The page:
Another way we try to create space is through time for us as the adults and main caregivers. We choose to say no to extra-curricular activities and overcommitting at work because the emotional and energy investment in raising two toddlers is our current priority.
Instead of birthday presents, we ask for babysitting credits from our family because we value that more than gifts. It allows us to have a few hours away to eat and be merry at our own pace and have space to emotionally connect and refuel.
4. Don't confuse yourself with too many opinions
There are many conflicting opinions about raising children these days and these are more accessible than ever. Your mental and emotional energy can be exhausted when trying to keep up with new methods or images of 'successful' parenting on social media.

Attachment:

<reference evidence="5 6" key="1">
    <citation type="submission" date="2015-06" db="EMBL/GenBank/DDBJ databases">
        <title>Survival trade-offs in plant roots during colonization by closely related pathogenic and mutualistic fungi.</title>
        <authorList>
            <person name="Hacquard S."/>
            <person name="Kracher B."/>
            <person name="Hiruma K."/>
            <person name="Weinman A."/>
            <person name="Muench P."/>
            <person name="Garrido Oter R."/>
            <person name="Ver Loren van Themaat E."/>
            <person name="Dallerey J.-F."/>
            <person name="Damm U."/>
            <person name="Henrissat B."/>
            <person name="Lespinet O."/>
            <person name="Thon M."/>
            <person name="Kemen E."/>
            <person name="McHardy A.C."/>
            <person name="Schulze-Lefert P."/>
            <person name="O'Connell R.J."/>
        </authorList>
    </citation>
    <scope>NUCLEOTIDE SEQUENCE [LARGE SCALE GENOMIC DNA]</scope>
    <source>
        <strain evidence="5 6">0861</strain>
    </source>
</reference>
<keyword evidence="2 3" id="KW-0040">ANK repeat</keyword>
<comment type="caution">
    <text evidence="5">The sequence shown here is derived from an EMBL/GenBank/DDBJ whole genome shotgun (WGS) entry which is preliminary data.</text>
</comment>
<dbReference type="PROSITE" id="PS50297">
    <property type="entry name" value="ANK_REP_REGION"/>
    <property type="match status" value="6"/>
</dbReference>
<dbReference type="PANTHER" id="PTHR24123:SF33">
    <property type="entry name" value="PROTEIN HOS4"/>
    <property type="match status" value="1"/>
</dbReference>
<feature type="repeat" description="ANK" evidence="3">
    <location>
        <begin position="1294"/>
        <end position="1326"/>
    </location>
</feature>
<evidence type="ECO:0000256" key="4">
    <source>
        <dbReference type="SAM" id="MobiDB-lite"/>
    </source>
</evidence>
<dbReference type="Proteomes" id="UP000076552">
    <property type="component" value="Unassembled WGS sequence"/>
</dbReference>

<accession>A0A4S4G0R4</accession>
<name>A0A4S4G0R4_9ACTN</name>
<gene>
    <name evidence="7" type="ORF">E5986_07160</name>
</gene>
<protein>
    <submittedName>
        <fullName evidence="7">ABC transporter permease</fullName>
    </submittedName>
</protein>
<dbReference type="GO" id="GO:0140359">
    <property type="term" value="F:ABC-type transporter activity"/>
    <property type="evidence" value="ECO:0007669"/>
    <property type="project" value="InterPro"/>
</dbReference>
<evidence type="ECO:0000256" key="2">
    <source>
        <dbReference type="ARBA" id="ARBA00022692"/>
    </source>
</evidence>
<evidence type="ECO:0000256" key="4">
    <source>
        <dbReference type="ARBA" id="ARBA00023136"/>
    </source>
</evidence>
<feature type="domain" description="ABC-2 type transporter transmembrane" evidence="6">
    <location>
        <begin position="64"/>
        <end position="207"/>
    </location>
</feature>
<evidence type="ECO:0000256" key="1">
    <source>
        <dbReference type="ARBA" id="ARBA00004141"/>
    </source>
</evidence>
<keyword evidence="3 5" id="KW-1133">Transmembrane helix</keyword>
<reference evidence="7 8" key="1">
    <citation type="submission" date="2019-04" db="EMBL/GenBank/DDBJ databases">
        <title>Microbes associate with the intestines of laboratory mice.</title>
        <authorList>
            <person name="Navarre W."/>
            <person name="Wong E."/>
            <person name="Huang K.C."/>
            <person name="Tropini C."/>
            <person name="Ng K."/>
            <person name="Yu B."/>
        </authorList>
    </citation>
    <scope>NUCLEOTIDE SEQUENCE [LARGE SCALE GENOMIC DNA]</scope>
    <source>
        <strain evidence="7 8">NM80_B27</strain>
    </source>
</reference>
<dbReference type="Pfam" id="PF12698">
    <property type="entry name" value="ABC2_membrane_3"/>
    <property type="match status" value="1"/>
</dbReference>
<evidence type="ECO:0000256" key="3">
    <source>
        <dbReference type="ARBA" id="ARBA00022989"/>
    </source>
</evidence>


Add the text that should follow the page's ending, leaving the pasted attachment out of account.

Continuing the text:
I didn't purchase many parenting books or read up on the best tips, but I can certainly understand how diligent parents would want to do so. Unfortunately, even without the reading of books, the confusing messages started before we even brought our girls home from the hospital. I really just wanted someone to tell me exactly what to do as a first-time parent and I found it even more difficult when told to just "trust your gut". Ask yourself what are your values about parenting? Aligning your parenting approach with your core values will help to guide your decisions.
5. Simple nutrition and peaceful rituals